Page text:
Those are stories of grace.

There is a point number two. But first we should observe that there are two very basic principles one should observe in the matter of interpreting parables. To ignore either principle will ultimately weaken the teaching power of the story, or lead to unreasonable and unfounded interpretations and other confusion. These principles are:

  1. Each parable has a single audience. (It is not a corollary that all parables speak to the same audience.)
  2. Each parable teaches a single truth. (It is likewise not a corollary that all parables teach the same content, or teach in the same way.)

In Chapter Fifteen we have three distinct parables, or stories. The principles stated above require that there be onetwo, or three audiences, and some mixture of truth(s), whether they be onetwo, or three in number. From the complete narrative it appears that two distinct groups of people are involved in this chapter: the religious leaders (Pharisees and scribes), and the common people (tax collectors and “sinners”). Further, it is clear that the religious leaders were there to find fault with Jesus’ teaching, His methods, and His agenda, while the common people were there to learn from Jesus. Therefore it seems obvious that the number of audiences is either one or two. But which is it?

The English text provides an important clue with the introductory clause “So He spoke this parable to them, saying:” (v. 3). What is the antecedent of the objective pronoun “them”? Standard English usage would require that “them” refer to the most recently used nominal(s) in the text, and that would be “Pharisees and scribes” (v. 2). In the usual flow of narrative this would be the case as well, for verse one mentions the “tax collectors and sinners” who had come to hear Jesus teach, and verse two tells of an interruption of sorts brought by the religious leaders in their criticism of Jesus based on the “company” he was keeping. The conclusion is that what follows verse three was addressed to the Pharisees and scribes, so as to dismiss their interruption quickly and effectively in order to take up the matter of teaching those who had come to hear the Master.

But note the subjects of the two parables Jesus then tells the religious crowd. The first is a shepherd who seeks and finds a lost sheep, at the peril of losing others that have not left the flock. Those “religious” would have been familiar with the context of this parable, at least insofar as they considered themselves to be the “shepherds of Israel”, and they believed their criticism of Jesus to be an indication of their “care for their flock”. Even so, we find them here, not trying to reclaim the “lost sinners and tax collectors” who were eager to hear Jesus’ teaching, but preferring to leave them all lost “in the wilderness” rather than risk their elevated positions in society. Having completed the story with the joyous reclamation of the lost sheep, Jesus makes His point with verse seven:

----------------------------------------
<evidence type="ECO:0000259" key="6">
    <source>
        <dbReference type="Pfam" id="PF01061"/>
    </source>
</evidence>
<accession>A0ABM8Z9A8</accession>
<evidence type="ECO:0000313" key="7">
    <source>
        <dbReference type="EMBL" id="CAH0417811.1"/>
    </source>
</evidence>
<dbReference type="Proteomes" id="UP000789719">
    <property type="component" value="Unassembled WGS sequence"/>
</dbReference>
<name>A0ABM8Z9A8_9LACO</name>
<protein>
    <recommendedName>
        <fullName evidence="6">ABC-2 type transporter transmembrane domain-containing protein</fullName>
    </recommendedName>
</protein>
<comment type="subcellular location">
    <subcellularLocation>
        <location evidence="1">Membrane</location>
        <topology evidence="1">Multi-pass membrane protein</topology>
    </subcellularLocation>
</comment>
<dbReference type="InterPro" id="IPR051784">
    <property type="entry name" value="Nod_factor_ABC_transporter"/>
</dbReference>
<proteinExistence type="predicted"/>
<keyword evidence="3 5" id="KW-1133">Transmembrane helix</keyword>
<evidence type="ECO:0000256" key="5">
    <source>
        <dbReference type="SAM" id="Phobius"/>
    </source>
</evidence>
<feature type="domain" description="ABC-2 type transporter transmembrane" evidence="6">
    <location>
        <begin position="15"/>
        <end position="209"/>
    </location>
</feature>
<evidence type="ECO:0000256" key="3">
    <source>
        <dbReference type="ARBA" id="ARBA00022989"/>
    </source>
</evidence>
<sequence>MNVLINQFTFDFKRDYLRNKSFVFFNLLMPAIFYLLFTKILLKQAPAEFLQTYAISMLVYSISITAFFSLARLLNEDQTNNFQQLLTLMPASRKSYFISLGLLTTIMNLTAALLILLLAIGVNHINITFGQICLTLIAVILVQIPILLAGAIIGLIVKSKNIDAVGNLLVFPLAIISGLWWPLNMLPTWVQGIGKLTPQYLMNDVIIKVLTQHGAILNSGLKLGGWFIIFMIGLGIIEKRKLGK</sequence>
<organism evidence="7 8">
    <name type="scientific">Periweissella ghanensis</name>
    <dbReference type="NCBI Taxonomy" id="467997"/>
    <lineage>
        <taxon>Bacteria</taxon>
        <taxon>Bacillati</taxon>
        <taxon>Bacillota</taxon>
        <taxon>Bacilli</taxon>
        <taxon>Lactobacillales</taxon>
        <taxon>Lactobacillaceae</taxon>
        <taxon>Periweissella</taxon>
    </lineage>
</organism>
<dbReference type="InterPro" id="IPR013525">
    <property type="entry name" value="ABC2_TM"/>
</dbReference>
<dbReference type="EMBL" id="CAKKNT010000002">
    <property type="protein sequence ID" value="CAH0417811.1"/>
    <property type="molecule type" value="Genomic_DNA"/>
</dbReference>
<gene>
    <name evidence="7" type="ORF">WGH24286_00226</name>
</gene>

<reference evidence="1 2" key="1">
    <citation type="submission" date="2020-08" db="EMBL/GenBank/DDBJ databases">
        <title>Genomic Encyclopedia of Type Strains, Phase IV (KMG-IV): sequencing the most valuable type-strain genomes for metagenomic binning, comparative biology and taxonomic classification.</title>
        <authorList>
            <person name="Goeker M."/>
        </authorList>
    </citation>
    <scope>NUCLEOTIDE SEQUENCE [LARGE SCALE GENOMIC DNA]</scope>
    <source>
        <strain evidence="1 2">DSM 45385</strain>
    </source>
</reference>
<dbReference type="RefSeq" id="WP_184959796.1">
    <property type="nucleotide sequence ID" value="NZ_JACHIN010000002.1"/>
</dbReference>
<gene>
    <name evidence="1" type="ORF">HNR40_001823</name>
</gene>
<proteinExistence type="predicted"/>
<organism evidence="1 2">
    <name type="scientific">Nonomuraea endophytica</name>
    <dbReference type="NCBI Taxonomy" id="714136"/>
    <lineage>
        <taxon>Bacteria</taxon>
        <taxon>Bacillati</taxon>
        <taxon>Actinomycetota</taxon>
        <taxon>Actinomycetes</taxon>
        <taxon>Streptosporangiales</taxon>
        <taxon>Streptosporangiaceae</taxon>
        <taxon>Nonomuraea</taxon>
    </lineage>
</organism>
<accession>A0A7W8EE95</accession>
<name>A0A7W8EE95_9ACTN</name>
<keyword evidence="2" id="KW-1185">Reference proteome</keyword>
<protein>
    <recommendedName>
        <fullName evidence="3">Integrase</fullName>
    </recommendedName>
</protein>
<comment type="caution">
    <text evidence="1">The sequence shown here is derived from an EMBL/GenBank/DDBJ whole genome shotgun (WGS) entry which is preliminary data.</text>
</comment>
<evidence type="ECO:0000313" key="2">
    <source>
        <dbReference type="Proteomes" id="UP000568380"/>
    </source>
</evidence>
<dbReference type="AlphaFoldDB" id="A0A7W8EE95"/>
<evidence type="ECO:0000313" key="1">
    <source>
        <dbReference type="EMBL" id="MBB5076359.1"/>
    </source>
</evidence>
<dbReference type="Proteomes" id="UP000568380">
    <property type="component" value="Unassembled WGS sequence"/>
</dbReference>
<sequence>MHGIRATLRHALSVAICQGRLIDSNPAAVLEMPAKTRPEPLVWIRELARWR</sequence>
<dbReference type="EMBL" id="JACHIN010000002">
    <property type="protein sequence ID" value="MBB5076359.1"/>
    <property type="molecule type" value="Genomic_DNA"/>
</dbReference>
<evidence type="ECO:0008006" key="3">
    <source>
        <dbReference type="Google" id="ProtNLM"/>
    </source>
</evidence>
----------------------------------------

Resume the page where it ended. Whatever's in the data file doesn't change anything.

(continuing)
I say to you that likewise there will be more joy in heaven over one sinner who repents than over ninety-nine just persons who need no repentance. (NKJV)

Another short parable follows the first to make the point more strongly by telling of a woman who has lost one-tenth of her treasure, amounting to one small silver coin. With their emphasis on the Law as they understood it, the religious would have instantly thought of the tithe, the one-tenth portion they would have considered to belong “to the Lord”, and of the fact that this woman had misplaced that much. They would have been pleased, possibly, to hear the outcome, to know that the tithe was safe. But they likely did not notice that the sheep, being no more than a dumb animal prone to wander from the flock, represented some portion of the crowd of “sinners” who had come to hear Jesus; even less would they have noticed that portion of the crowd who, like the coin were utterly incapable of being aware of their lost condition, or to the duty and obligation of care owed to the entire crowd by those very same leaders. Further, they do not appreciate that they each are as much in need of repentance as is any of those “sinners”! Jesus again punctuates the matter with verse ten:

Likewise, I say to you, there is joy in the presence of the angels of God over one sinner who repents. (NKJV)

Finally, here is point number two: Earlier in Chapter Fifteen we are told that the Pharisees and the scribes didn’t much care for the fact that Jesus Christ was spending time with what they called “sinners”; those “sinners” happened to be listening to him, and eagerly. While the three parables are possibly only stories, even if told to illustrate serious truths, we have the historical fact laid before us in verse three. Two of those parables were told for the benefit of these religious leaders who had not noticed that the “sinners” were under their care. Jesus took time to tell them these two stories, with the purpose of illustrating their own lost condition, while a large crowd of followers waited to hear their own parable.

Then Jesus told them this parable:

That is grace.

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CC BY 4.0 Some Thoughts on Luke 15 by Dennis Glover is licensed under a Creative Commons Attribution 4.0 International License.